Mark it: Today, November 9, 2022, is the day that the seemingly unstoppable rise of Mark Zuckerberg's social media empire was stopped.
In a letter to employees Wednesday morning, Meta founder and CEO Mark Zuckerberg announced the biggest layoffs in the company's 18-year history, essentially admitting that the pivot into the metaverse may have been aggressive and the company needed to become "leaner and more efficient." The layoffs will effect about 13% of the company, or over 11,000 employees.
"Today I’m sharing some of the most difficult changes we’ve made in Meta’s history,” Zuckerberg said in a letter posted to the company's blog. “I’ve decided to reduce the size of our team by about 13% and let more than 11,000 of our talented employees go.”
Zuckerberg goes on to say that he listened to economic forecasts about growth in e-commerce due to the pandemic, believing they would have money to burn. "Many people predicted this would be a permanent acceleration that would continue even after the pandemic ended. I did too, so I made the decision to significantly increase our investments. Unfortunately, this did not play out the way I expected," Zuckerberg says.
He mentions "our long-term vision for the metaverse" as one high-priority growth area, and he explains the big reasons behind this massive job cut — ad revenue is way down on Facebook's core platform and Instagram, and the company went on a hiring spree in the last 18 months largely driven by the metaverse project and something else Zuckerberg mentions, "our AI discovery engine."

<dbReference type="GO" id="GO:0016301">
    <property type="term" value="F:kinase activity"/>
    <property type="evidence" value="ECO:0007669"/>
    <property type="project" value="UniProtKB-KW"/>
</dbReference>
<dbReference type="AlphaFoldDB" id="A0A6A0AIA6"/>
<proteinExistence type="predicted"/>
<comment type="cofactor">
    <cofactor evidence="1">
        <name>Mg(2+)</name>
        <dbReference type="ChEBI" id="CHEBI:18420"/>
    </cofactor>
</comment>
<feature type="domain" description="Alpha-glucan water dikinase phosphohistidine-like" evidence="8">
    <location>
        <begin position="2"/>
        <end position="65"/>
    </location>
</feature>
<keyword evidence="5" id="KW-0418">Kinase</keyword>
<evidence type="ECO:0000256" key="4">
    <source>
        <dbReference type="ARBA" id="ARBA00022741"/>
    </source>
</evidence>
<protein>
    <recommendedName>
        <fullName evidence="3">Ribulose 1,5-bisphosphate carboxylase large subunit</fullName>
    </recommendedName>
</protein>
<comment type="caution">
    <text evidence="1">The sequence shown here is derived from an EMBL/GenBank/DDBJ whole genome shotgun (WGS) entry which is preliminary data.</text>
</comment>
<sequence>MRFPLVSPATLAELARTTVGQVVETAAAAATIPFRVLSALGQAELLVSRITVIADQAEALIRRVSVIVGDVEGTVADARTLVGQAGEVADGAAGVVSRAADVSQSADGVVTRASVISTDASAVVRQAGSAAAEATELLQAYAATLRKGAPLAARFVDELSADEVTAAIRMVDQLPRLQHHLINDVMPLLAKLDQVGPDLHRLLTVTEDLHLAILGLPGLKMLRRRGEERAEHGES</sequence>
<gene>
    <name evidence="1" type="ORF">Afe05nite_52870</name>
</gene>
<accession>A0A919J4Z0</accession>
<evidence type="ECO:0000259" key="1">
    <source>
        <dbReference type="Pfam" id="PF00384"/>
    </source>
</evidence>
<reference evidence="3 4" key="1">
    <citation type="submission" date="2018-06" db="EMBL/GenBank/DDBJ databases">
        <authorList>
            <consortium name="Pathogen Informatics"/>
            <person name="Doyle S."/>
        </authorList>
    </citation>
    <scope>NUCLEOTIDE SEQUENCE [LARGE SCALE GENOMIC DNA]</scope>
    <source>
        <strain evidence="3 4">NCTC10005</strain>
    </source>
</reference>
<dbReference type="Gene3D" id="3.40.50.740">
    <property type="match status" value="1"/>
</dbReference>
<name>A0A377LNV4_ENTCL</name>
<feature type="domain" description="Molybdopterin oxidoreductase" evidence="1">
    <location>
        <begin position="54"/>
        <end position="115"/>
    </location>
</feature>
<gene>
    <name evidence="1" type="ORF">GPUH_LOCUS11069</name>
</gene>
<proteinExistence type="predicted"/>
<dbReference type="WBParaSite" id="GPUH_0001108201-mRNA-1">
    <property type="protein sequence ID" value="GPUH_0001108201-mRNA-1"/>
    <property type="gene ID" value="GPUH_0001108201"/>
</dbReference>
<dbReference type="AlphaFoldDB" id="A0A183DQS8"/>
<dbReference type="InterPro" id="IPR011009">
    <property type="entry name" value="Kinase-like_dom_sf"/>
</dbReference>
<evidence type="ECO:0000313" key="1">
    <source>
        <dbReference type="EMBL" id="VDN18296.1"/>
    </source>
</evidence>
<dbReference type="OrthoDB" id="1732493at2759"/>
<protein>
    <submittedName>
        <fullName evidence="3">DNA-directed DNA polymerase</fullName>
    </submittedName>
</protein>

"I got this wrong, and I take responsibility for that," Zuckerberg says.
The letter further explains that Meta's hiring freeze will extend through the first quarter of 2023, and that some times — like recruiting — will be most heavily impacted. All laid-off employees are getting 16 weeks severance plus an additional week for every year served at the company, and six months of paid health benefits.
"This is a sad moment, and there’s no way around that."
A key investor in the company, Brad Gerstner of Altimeter Capital, wrote an open letter to Zuckerberg and the executive team two weeks ago calling for a 20% workforce reduction by early 2023, and a return to "mid-2021 levels of employee expense."
"I don’t think anybody would argue that Meta wasn’t sufficiently staffed in 2021 to tackle a business that looks similar to how it looks today," Gerstner wrote.
Such calls by investors came after Meta had a dismal year and saw its stock price and valuation slashed by over half. Still, Gerstner noted that, contrary to the popular narrative, Meta was still "one of the largest and most profitable [companies] in the world with over $45 B in operating profits last year alone."
For those of us in the Bay Area, even amid a rash of layoffs in recent weeks including a high-profile mass layoff at Meta rival Twitter, this feels like a major milestone. Facebook was seemingly untouchable in the past decade, on a kind of meteoric rise that was immune to petty threats of government regulation — a company for whom a $5 billion fine by the FTC over privacy violations was but an inconvenient line item on a quarterly report.
But so it goes, and those of us with a long view of these things in Silicon Valley know that dark days like this usually arrive eventually, even for the big kids with vast budgets. No meteoric rise lasts forever.
Our condolences to everyone who is losing their job, but 16 weeks of severance isn't half bad. Your funemployment starts now.
Photo: Justin Sullivan/Getty Images